Dismissing the MDP’s youth policy, Gasim challenged Nasheed’s academic qualifications and described him a ‘Jaahil’ (ignorant) who could not read the cover of the constitution.

“He doesn’t understand what the law says, so a crazy person like him may say that he would give the opportunity for people to limitlessly entertain themselves. Look, it is not something Allah has given us human beings,” Gasim said.

The business tycoon – who finished the last presidential election in fourth place – claimed Nasheed had done every “despicable act ever to be found in the world”.

“He thinks we, the people, are fools to believe such rubbish. Actually, he seriously may think that we are fools. He has now got the mindset of a monster,” said the resort owner.

Former Spokesperson for President Waheed and current spokesperson for his Gaumee Ithihaad Party (GIP), Abbas Adil Riza, joined Gasim in denouncing the policy but had a different interpretation.

Speaking on the government-aligned television station DhiTV, Riza alleged the MDP was trying to “promote illicit activities such as homosexuality and sodomy” under the façade of its youth policy.

The current state minister of finance – who formally worked with the MDP but left after failing to win a party ticket to contest in 2009 parliamentary elections – said Maldivians had long been having “fun without fear” and claimed MDP re-emphasising the concept could be interpreted as pledging to “facilitate such devious acts”.

Meanwhile, the Progressive Party of Maldives (PPM) – headed by Maldives’ former autocratic ruler Maumoon Abdul Gayoom – claimed the youth policy was a tactic by the MDP to “win the votes of 15,000 or so drug addicts”.

PPM Spokesperson MP Ahmed Mahloof told local media authorities should take serious concern over what Nasheed was planning to do should he come to power.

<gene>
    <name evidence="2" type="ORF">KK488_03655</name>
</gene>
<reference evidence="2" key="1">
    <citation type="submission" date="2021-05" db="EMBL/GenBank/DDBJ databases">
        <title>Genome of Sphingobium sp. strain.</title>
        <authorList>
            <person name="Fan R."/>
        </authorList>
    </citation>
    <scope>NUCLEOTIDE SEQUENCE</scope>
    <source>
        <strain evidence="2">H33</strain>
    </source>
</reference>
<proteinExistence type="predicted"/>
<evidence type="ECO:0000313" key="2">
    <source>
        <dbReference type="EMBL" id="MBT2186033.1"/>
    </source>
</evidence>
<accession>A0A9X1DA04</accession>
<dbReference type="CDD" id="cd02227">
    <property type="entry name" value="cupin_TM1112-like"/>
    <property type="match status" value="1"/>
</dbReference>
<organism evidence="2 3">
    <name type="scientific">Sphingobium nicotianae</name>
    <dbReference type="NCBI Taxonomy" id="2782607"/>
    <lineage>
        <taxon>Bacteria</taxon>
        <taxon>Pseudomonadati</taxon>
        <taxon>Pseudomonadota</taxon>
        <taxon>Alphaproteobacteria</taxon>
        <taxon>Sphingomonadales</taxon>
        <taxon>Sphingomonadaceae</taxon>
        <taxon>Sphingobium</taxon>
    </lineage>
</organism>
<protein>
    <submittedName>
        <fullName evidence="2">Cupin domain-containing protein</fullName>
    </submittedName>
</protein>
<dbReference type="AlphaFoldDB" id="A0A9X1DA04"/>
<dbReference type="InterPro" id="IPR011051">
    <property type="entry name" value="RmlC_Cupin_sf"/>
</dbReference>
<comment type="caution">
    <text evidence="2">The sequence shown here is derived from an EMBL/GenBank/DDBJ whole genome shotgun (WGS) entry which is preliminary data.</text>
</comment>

“Our society is facing huge problems due to narcotic abuse, and then Nasheed comes out and says that in his government the young people can ‘enjoy without fear’,” Mahloof said.

He also said that policies such as ‘entertainment without fear’ gave the impression the party was trying to promote drugs and substance abuse.

“That is why we need to seriously think what type of entertainment or enjoyment they are allowing in the country,” he said.

Mahloof promised that his party would provide “better solutions” for youth.

Enjoy responsibly

Responding to the criticism, former Minister of Youth and Sports during Nasheed’s presidency, Hassan Latheef, told Minivan News that MDP’s policy did not promote breaking laws and anti-Islamic behavior.

“Maybe for Abbas Adil Riza having fun is simply a group of men getting together for a dance wearing excessively thin white sarongs. We are saying that entertainment can be carried out within the boundaries of the law and Islam. We are not promoting drug abuse or homosexuality at all,” Latheef said.

He explained that a seven year old who goes to play with others among their age and interacts with society produces better results at school than a boy who is not allowed to go out but is given video games at home.

Latheef said young people were subjected to derogatory treatment by police simply because of their appearance, and that the MDP was trying to remove the fear that had been cast upon youth during the 30 year reign of Gayoom.

“Like the President said, we will not let the police ruin the fun for young people. We will not let the young people be discriminated against like that. What we are saying is that the government should facilitate development and entertainment for young people,” he added. “This is a solution to a lot of problems we now face in the society.”

“Entertainment without fear does not mean letting our kids smoke or allow them to take drugs. It is simply freeing them from fear, and that doesn’t mean we are giving them the chance to break the law,” he added.

Despite the criticism, the policy has received strong support across social media networks such as Twitter and Facebook, with the hash tags #BirakaNula and #Majakurun associated with the title of the policy quickly gaining popularity among the Maldivian twitter community.